Fort Worth

November 29, 2013

Earthquakes prompt inspection of North Texas dams

Nineteen North Texas earthquakes in November have done no damage, but officials are taking precautions.

Repeated earthquakes this month in North Texas have prompted officials to inspect dams for possible cracks or loosened foundations.

Eagle Mountain Lake’s dam is being inspected daily, and following a couple of Thanksgiving Day tremors in Palo Pinto County, Possum Kingdom Lake’s dam is expected to follow suit.

The Eagle Mountain Reservoir manager is conducting daily inspections for signs of distress, said Chad Lorance of Tarrant Regional Water District.

“Our dam safety engineer is monitoring all instrumentation at the dam for any indication of changes in foundation or embankment activity; there has been none to date,” Lorance said in an email to the Star-Telegram. “Our engineering department will be on site early next week to perform a crest survey of the dams to look for any signs of changes from previous surveys.”

The latest earthquake to shake North Texas came at 12:14 a.m. Friday near Reno in Parker County, which at a 3.1-magnitude was the third strongest of 19 earthquakes to strike in November.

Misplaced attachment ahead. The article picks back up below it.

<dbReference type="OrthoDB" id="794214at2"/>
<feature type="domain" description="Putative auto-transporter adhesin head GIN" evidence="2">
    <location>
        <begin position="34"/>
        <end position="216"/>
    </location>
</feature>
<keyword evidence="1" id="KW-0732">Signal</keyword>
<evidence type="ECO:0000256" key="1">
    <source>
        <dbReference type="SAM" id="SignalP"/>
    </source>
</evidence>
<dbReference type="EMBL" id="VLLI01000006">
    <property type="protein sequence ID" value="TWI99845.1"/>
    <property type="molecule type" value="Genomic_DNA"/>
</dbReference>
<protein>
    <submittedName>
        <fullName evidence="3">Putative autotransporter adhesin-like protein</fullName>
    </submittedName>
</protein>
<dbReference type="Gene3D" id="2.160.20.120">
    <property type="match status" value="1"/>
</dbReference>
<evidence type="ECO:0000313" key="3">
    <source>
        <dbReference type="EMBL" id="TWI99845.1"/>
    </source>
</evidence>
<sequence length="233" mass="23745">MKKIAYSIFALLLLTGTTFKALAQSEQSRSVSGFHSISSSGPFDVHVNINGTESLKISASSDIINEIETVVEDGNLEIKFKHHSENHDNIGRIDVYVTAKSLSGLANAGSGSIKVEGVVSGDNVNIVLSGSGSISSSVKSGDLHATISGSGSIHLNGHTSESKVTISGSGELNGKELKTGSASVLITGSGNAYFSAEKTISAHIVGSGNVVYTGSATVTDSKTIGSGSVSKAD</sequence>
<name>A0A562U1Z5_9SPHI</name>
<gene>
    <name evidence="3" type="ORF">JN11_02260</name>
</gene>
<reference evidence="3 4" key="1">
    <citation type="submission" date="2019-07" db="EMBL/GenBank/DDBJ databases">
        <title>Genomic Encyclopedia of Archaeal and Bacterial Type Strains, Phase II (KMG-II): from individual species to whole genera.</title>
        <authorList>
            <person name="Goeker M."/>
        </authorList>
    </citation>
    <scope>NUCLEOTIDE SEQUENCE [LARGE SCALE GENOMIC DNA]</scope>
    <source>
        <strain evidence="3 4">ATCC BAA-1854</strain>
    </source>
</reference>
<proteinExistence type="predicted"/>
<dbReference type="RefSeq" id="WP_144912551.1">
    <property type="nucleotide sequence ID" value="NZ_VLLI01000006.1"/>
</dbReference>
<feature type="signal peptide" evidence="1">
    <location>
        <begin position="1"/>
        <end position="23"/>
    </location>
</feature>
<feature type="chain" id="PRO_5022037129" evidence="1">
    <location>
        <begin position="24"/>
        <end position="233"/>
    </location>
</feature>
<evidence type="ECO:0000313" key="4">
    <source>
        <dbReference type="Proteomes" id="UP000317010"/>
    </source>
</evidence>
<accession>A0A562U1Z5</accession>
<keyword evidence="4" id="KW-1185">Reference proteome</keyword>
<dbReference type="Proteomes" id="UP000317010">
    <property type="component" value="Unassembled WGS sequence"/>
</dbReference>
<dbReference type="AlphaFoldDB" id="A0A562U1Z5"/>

Though no Reno residents clicked the Did You Feel It link on the U.S. Geological Survey’s website, nine people in Azle, four in Newark and three each in Springtown and Boyd reported sensing the quake. It’s not surprising that most people would sleep through the tremor; it takes at least a 4.5 to shake things up enough to cause damage, according to the USGS.

A 3.6-magnitude quake struck at 1:58 a.m. Thursday about 10 miles north of Mineral Wells in Palo Pinto County, followed by a 2.8-magnitude tremor at 2:41 a.m. about 14 miles south-southwest of Jacksboro.

The Lake Country Sunreported that the Possum Kingdom Lake dam must be inspected following any earthquake centered within 50 miles of the lake. The two Thursday quakes were within that radius.

Determined to avoid problems, Tarrant Regional Water District has asked for advice from experts that include the Geological Survey’s seismologists and geophysicists, Lorance said.

“We will also be contacting the Railroad Commission so we stay up to date on any oilfield related activity,” Lorance said.

Some geological experts suspect a connection between injection wells and the outbreaks of earthquakes. Many of the recent earthquakes have occurred within a few miles of injection wells drilled to dispose of wastewater from natural gas wells in the Barnett Shale.

But linking tremors to injection wells would take years of study and even then not all scientists agree that the wells are causing quakes.

This report includes material from the Star-Telegram archives.

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